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SPINAL TAP / THE FOLKSMEN
Greek Theater; Hollywood, CA; 06/01/01

Reviewed by Keith Guillotine and R. Scott Bolton

It was the show we'd waited almost ten years for: The return of Spinal Tap.

The last Spinal Tap show we'd attended was at the Universal Amphitheater during the band's "Break Like the Wind" tour. It was one of the best times we'd ever had at a concert theater. Tap's brand of humor and satiric metal combined for a hilarious and utterly entertaining show.

So it was with a little puzzlement but still great satisfaction when we left the Greek Theater that evening after the Tap show asking ourselves this question: "When did Spinal Tap become a real band?"

Although their history, captured forever in the classic film, "This is Spinal Tap," was firmly behind them, the Spinal Tap we saw on stage on June 1st was a little different than the one in the film and the one we'd seen live before. Sure, it was funny - how can songs with lyrics like "I want to sink her with my pink torpedo" be anything but funny? But what was surprising and perhaps a little distracting was that Spinal Tap has improved over the past several years. The band's live performance was pretty damn good, even from a musicianship standpoint. 

What was missing were the hilarious "screw-ups" that made the original film and the previous tour so much fun. Even though the show was funny as hell (it was sponsored by an adult diaper company for crying out loud), you couldn't help but miss the embarrassing events that have made the band a standard rock'n'roll term. For example, during the last KISS show we caught in Anaheim, a bunch of things went wrong -  fireworks didn't go off, props didn't work, Ace Frehley played (sorry). Those were what we now call "Spinal Tap moments." 

Sadly, there were no real "Spinal Tap" moments during the recent Tap show. No pods didn't open, no guitars failed to work, no inflatable set pieces collapsed on the band. The only moment that came close was when the tiny little Stonehenge model refused to go back up into the rafters from whence it came. Strangely enough, it was a real problem, not one set up in advance by the band.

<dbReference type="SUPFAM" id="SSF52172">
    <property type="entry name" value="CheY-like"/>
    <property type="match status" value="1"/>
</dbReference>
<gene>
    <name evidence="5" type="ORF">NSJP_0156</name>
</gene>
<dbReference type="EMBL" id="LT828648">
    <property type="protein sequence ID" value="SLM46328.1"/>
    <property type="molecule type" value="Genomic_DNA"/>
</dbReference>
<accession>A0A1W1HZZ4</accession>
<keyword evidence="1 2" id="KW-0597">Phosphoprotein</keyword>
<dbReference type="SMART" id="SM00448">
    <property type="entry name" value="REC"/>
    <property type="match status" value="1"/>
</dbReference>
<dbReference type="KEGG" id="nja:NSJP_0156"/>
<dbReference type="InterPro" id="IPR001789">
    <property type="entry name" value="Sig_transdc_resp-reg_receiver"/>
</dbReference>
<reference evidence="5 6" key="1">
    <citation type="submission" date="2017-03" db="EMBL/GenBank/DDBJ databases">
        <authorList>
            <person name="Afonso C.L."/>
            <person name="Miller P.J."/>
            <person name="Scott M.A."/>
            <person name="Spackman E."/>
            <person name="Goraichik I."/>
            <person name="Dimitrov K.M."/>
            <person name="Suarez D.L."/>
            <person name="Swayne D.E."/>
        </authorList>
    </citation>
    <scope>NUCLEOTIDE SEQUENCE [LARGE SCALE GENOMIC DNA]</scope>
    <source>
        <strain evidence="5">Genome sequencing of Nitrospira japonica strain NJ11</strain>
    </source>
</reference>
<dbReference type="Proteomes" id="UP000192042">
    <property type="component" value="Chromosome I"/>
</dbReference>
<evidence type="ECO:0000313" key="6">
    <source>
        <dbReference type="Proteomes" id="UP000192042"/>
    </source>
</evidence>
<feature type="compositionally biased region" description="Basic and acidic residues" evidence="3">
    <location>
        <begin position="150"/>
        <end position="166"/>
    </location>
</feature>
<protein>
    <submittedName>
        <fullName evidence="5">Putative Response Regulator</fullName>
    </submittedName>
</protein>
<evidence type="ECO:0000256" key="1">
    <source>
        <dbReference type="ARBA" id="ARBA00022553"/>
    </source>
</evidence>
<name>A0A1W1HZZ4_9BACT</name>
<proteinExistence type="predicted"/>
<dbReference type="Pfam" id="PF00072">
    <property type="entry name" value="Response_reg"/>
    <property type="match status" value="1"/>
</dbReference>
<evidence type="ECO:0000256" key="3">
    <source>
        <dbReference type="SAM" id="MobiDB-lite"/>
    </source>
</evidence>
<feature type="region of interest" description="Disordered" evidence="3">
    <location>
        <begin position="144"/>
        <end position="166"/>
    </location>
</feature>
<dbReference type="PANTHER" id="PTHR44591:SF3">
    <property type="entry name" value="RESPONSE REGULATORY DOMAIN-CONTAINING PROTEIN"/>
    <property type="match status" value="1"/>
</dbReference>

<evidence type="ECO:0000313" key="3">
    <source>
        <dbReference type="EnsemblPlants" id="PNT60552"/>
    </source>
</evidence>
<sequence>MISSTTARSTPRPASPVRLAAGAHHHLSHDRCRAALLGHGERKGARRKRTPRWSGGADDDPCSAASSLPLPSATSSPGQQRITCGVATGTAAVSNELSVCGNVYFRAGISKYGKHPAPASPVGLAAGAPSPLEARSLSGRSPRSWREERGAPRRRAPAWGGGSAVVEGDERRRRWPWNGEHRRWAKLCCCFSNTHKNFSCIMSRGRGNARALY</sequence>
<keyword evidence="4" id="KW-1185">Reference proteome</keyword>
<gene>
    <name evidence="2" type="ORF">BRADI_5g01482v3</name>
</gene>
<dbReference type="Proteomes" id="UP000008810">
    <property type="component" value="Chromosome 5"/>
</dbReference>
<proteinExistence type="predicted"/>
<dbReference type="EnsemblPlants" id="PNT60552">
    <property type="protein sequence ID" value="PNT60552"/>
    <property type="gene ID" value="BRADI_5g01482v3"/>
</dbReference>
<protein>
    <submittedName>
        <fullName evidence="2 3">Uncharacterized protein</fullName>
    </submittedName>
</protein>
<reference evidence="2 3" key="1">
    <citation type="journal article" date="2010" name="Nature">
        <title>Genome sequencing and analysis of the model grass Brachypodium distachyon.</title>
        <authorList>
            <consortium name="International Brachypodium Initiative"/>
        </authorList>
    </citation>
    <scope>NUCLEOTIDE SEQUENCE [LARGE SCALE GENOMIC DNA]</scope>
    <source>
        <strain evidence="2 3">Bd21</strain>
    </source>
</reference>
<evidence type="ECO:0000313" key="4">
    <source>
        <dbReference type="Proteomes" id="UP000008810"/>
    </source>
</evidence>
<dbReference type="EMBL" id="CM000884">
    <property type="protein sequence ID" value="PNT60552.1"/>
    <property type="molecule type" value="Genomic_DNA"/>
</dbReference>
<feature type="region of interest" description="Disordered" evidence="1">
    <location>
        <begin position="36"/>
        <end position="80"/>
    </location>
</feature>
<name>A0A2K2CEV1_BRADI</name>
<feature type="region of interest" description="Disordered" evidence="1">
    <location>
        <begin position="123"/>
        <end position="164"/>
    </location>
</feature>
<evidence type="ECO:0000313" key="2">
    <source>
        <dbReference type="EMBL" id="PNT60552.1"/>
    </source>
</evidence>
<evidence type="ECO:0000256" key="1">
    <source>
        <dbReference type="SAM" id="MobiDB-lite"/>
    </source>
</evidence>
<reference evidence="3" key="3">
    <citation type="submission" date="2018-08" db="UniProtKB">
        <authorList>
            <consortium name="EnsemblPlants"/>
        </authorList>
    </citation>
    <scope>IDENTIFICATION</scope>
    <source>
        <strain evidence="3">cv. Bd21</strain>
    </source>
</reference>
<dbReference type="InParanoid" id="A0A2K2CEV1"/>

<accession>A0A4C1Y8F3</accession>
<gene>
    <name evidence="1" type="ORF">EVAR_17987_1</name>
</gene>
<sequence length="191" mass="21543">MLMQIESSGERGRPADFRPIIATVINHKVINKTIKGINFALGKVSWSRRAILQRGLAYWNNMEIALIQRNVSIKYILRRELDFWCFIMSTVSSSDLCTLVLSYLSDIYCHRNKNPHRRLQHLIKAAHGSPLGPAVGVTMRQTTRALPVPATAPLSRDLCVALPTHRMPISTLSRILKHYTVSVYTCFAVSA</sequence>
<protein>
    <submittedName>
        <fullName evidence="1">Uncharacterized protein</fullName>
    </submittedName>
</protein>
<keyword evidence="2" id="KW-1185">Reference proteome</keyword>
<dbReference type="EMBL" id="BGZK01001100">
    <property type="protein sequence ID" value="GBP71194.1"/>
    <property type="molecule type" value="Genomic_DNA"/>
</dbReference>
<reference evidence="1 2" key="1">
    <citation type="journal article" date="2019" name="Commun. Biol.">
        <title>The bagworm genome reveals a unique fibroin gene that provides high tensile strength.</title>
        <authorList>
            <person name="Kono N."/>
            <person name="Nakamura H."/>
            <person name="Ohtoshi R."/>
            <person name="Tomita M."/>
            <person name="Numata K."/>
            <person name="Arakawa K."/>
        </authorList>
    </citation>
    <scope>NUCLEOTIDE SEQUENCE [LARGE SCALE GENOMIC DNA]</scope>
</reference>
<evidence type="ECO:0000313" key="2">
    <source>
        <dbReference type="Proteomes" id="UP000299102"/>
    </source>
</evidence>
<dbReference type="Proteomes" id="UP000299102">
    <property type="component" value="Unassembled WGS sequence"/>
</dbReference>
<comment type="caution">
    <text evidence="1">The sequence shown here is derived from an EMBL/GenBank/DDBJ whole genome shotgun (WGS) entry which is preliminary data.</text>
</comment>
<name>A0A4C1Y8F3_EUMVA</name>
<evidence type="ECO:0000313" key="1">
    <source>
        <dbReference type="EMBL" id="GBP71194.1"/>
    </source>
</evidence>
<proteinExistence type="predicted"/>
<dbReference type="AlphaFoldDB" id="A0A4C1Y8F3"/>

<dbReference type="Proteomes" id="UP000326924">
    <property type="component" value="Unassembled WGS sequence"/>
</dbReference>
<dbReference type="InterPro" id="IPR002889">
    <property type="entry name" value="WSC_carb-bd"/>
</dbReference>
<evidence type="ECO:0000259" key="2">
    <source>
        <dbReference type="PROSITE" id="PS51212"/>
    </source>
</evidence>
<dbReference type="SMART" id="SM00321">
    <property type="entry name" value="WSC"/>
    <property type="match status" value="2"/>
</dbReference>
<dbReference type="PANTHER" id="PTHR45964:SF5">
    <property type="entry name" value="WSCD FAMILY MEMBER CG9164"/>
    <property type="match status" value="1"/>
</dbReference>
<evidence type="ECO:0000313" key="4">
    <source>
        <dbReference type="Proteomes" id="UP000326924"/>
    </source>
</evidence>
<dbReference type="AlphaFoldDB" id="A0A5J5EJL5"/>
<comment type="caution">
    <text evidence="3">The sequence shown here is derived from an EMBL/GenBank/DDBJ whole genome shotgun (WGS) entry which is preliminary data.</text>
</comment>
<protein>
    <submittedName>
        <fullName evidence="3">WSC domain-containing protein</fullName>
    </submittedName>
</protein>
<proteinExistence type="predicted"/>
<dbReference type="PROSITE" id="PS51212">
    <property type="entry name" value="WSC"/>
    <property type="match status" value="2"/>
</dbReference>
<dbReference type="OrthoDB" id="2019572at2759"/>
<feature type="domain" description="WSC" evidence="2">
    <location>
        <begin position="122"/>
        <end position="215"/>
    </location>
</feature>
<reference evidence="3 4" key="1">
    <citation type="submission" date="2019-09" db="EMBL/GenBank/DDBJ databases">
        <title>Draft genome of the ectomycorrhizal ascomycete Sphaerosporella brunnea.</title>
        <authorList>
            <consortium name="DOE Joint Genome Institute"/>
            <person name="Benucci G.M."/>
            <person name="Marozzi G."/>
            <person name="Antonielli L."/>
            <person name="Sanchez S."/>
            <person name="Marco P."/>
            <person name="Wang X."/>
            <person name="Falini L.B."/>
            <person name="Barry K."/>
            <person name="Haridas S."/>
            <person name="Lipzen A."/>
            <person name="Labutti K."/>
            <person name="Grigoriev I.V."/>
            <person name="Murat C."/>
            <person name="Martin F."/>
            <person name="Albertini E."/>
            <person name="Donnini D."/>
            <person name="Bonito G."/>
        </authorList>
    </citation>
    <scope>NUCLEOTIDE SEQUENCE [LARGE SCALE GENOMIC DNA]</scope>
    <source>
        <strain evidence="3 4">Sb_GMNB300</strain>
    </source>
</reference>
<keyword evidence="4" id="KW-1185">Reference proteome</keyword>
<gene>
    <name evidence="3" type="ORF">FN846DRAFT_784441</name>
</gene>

Despite the lack of problems, the Spinal Tap show was still a blast. It's always fun to watch Tap play live and to hear their classic songs performed before your eyes. The band played songs from the film, from the follow-up CD, "Break Like the Wind" through their most recent Internet-released hit, "Back From the Dead." And several incredible "real" musicians showed up on stage to help them: Dweezil Zappa (who shreds like no one), Ry Cooder and Stephen Collins from TV's "Seventh Heaven"(!?). 

Would I recommend you buy tickets if Spinal Tap comes your way? Absolutely!

Opening for Tap were The Folksmen, who were really the members of Tap (the real members: Michael McKean, Harry Shearer and Christopher Guest) in baldcaps and golf clothes playing folk versions of songs like the Rolling Stone's "Start Me Up." This was easily the evening's humor highlight. Although The Folksmen only played four or five songs, the crowd was laughing hysterically and begging for more when the band was told to leave the stage. A band opening for themselves? A first in our years of experience and a very, very funny one.

Also in the audience that evening were "This Is Spinal Tap" director Rob Reiner, Jamie Lee Curtis, Tim Curry, Annette O'Toole and Beck. Rumor had it that Johnny Depp and Meg Ryan were also seen lurking about.


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Copyright 2001 by R. Scott Bolton. All rights reserved.
Revised: 23 Aug 2016 22:57:16 -0400.